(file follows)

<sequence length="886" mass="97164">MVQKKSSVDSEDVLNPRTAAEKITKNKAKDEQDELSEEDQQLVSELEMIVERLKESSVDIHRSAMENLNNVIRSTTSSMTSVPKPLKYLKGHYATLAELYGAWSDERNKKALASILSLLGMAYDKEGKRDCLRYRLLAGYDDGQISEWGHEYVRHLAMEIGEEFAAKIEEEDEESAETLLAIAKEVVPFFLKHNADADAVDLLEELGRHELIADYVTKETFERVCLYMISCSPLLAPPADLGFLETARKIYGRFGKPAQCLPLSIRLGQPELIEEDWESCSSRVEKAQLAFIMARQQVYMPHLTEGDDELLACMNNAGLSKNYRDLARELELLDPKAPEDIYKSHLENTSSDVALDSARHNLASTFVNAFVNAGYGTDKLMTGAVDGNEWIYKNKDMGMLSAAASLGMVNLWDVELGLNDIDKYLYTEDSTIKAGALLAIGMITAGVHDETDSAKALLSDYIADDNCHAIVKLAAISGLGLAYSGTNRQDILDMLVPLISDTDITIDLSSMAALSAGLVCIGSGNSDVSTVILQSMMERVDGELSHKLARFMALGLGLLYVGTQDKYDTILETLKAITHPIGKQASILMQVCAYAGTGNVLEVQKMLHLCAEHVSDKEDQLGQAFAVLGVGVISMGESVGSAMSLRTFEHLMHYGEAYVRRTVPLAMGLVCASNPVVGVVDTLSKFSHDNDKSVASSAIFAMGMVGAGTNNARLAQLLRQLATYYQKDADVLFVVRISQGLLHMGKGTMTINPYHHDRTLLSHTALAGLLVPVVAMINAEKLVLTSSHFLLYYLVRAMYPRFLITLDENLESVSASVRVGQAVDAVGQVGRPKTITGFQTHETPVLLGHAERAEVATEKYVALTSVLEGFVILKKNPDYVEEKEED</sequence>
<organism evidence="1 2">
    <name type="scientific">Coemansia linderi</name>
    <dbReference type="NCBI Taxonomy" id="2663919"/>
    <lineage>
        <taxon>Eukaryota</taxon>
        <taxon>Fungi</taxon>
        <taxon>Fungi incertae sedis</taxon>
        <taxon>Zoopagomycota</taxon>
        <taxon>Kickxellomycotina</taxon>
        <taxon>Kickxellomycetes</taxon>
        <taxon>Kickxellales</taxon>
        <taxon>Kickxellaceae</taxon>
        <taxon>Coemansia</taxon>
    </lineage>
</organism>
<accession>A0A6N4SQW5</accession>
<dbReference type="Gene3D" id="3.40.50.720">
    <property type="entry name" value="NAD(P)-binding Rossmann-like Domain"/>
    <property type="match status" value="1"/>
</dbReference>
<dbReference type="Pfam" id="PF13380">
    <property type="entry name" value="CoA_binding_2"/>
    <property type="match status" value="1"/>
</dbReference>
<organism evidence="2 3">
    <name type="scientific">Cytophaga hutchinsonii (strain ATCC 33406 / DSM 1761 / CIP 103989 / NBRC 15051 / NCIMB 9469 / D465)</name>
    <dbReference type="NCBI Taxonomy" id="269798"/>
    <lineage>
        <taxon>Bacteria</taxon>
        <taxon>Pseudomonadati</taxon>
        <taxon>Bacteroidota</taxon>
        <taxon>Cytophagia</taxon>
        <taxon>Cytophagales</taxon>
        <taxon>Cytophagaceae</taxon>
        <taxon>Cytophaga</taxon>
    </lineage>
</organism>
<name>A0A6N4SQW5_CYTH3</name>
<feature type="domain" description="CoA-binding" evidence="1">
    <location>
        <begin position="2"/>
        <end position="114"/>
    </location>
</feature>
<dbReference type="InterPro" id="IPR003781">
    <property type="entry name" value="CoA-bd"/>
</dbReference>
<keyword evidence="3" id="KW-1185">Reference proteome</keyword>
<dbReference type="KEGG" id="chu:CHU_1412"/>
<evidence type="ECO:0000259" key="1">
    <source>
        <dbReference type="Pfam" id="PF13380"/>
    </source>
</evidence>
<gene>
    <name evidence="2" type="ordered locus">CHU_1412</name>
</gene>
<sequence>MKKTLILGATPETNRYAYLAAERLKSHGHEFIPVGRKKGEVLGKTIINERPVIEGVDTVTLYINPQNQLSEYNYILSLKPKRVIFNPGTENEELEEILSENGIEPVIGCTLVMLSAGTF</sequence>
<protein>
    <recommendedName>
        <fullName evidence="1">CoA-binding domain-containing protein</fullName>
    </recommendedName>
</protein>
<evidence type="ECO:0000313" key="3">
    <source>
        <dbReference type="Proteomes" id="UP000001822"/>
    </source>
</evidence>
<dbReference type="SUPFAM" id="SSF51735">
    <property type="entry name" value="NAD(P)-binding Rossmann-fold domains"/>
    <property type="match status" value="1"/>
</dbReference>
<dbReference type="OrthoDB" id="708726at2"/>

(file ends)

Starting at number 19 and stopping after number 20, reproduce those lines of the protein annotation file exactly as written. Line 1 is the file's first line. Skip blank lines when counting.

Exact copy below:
    <property type="entry name" value="NAD(P)-binding Rossmann-like Domain"/>
    <property type="match status" value="1"/>